Young Victorians to end stigma around discussion of mental health

By Grace Loke Tze Tan

A group of young Victorians from Melbourne’s northern community college successfully passed a Bill seeking to mandate counselling sessions in secondary schools at the Youth Parliament program.

Gabrielle Edwards, Maneesha Perera, Kate Hobbs, Ashlee Nguyen, Jade Luu and Natalie Watson developed the Compulsory counselling sessions in high school Bill for schools in all states of Victoria to provide at least one counselling session for all secondary students.

Miss Gabrielle Edwards said that this is to ensure everyone has a chance to access these services without a need to request.

“If the psychologist or the counsel feels that they need another session, then we will follow up to ensure that they get the support that they need after the first initial session,” said Gabrielle Edwards.

The mandate for counselling in school bill also aims to prevent the experience of mental distress and physical harm and provide secondary students with a safe space in school to openly discuss their problems.

Maneesha Perera said that the students should be able to discuss their problems without feeling the pressure of concealing their issues.

“We are trying to open a comfortable and relaxed safe space, where students can discuss anything, varying from their future aspirations to significant mental trauma,” Perera said, during her addressment of the Bill to Parliament.

According to Australia’s Youth: Mental Illness census data 2017-18, at least 330,000 young people aged 18-24 experience high or extremely high levels of psychological distress.

However, only 17% of children aged 4-17 years old had used services for their emotional and behavioural problems in a year, according to The Mental Health of Children and Adolescents study.

The sponsoring team of this Bill is from the Overnewton Anglican Community College, only aged 16 and 17 years old. The team gathered in the YMCA program alongside 120 students to debate mock bills in Victorian Parliament House two weeks ago.

All of the Bills that have passed will be addressed to Victorian Minister for Youth Ros Spence, for consideration when developing youth policies.

Before the Bill was passed, the Overnewton team had pondered over a possible rebuttal regarding the ‘compulsory’ act of counselling sessions from opposing team in the debate, as well as experts.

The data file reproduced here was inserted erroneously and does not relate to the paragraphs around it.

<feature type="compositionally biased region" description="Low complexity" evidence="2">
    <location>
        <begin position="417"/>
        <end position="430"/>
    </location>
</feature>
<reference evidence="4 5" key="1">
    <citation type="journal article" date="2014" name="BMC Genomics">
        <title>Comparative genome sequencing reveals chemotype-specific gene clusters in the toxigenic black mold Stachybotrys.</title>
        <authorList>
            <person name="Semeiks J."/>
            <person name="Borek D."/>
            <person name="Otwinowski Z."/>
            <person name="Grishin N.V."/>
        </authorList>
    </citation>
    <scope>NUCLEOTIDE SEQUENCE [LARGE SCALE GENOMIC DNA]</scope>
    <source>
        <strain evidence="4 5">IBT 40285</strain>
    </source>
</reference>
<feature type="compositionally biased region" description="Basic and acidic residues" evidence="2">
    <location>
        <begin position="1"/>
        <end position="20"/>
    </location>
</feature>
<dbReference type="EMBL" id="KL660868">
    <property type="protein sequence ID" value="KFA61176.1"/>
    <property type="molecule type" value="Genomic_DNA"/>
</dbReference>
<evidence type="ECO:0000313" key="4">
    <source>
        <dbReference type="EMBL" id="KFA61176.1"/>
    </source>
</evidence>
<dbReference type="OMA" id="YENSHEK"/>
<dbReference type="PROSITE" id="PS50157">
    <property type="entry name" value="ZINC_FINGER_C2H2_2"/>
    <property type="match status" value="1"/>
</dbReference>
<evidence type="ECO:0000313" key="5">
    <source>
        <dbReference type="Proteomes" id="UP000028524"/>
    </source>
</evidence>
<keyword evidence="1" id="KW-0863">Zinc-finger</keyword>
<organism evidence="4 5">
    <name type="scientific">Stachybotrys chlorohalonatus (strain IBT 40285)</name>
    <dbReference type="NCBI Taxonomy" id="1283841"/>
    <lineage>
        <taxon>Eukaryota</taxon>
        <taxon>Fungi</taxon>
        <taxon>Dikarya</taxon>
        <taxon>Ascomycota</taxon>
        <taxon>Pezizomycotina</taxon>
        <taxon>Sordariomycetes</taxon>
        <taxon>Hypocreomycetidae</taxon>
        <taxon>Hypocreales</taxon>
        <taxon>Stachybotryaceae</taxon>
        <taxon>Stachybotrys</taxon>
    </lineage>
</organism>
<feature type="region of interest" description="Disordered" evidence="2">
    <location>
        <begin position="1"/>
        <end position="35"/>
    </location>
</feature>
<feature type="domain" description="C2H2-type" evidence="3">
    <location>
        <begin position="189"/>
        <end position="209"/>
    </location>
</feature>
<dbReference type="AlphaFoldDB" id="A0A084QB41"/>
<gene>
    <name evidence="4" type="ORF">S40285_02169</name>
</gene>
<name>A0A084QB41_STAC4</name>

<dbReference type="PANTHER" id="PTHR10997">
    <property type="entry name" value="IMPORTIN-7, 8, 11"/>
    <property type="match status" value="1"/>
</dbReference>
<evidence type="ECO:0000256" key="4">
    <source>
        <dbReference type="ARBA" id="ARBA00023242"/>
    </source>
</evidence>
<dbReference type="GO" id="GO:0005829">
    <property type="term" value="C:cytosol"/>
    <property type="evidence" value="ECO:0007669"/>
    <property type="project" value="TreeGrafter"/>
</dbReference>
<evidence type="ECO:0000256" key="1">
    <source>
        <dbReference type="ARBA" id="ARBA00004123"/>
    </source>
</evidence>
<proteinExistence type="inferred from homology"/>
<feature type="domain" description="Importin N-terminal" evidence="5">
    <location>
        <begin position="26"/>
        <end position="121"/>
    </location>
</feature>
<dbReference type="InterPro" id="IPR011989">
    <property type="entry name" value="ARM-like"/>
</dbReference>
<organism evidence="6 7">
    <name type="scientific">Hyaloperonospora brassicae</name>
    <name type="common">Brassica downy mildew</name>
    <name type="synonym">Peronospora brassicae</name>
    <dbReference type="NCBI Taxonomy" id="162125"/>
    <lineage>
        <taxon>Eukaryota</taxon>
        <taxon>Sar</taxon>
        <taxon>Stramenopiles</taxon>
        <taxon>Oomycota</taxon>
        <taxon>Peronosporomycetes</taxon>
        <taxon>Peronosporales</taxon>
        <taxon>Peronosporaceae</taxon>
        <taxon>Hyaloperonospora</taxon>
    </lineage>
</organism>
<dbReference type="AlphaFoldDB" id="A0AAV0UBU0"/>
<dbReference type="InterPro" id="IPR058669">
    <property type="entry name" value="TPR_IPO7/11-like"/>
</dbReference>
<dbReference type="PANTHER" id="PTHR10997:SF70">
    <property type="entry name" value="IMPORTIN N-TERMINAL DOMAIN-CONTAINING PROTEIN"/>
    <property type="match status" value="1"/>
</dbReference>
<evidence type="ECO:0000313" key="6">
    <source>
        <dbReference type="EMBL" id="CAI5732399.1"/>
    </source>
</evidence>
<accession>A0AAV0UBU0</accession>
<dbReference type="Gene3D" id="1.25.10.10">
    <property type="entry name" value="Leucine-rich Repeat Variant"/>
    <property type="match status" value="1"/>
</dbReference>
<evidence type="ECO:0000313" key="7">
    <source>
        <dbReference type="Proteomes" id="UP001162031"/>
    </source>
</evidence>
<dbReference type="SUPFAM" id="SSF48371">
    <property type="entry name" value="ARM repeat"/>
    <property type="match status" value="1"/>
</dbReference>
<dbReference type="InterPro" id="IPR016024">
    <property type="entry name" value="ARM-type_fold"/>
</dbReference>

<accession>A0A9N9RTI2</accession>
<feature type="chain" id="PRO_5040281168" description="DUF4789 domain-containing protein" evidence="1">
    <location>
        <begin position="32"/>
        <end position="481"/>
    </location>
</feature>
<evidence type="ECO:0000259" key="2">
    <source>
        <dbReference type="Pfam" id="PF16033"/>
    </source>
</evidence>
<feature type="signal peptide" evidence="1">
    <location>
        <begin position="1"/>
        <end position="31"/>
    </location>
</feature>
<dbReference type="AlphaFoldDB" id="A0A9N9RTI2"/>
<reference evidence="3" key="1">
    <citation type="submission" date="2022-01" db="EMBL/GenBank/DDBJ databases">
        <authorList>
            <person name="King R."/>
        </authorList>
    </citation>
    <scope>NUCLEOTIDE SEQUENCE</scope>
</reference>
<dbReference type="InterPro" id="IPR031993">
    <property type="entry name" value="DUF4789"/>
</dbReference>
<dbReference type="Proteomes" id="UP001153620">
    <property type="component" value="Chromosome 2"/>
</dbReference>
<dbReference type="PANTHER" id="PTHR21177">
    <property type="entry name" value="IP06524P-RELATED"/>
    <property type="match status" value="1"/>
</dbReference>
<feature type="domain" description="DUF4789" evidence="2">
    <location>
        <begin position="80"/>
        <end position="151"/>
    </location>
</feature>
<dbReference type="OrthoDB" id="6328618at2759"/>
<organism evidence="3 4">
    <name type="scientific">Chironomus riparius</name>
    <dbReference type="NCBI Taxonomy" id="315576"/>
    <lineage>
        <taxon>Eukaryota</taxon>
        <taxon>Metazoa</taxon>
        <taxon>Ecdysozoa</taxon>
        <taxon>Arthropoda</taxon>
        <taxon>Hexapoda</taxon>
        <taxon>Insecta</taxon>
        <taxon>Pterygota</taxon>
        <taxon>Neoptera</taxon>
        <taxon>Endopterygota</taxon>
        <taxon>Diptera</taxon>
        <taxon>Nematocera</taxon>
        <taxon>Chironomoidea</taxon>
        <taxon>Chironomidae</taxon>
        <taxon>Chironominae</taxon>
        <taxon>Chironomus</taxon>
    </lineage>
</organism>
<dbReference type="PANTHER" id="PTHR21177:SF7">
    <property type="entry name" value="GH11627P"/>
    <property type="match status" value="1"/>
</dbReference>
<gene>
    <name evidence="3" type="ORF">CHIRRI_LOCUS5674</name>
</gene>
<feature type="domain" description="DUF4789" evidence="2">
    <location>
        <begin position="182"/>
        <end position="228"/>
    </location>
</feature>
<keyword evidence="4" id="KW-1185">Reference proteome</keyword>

Occupational Therapist Chrissy Hubbard at SeenXHeard said that looking for counselling should be “voluntarily”, and students should not be forced to attend one.

“I think making counselling mandatory could diminish a young person’s active help-seeking,” she said.

“It needs to be something that they choose to do.”

Nevertheless, the Overnewton team addressed that the wording of the Bill does not justify their intentions of wanting schools to provide a “safe space” for all secondary students in Victoria.

“We know that the wording of our bill isn’t perfect, but we are not lawmakers,” said Gabrielle Edwards, one of the participating members.

“The focus on the wording is taking away from this amazing concept that could potentially save lots of lives.”

Overnewton team member Kate Hobbs said that by providing a mandate, it regulates Victorian schools to ensure counselling sessions are provided to all secondary students.

“I think if we change the wording of the bill, it removes the intention of it being compulsory,” said Miss Hobbs.

Despite certain disagreements with mandating counselling sessions in secondary schools, the success in passing the Bill speaks a sign of hope for the team and the future of young children in assessing mental health services.

“Urgent mental healthcare is needed for our Victorian youths in an accessible and fair manner, this Bill provides exactly that,” said Miss Maneesha Perera.

“We need to support our youth proactively.”

More information: Youth Press Gallery

Grace Loke Tze Tan is a second year Bachelor of Arts (Linguistics and Chinese Studies) student at La Trobe University


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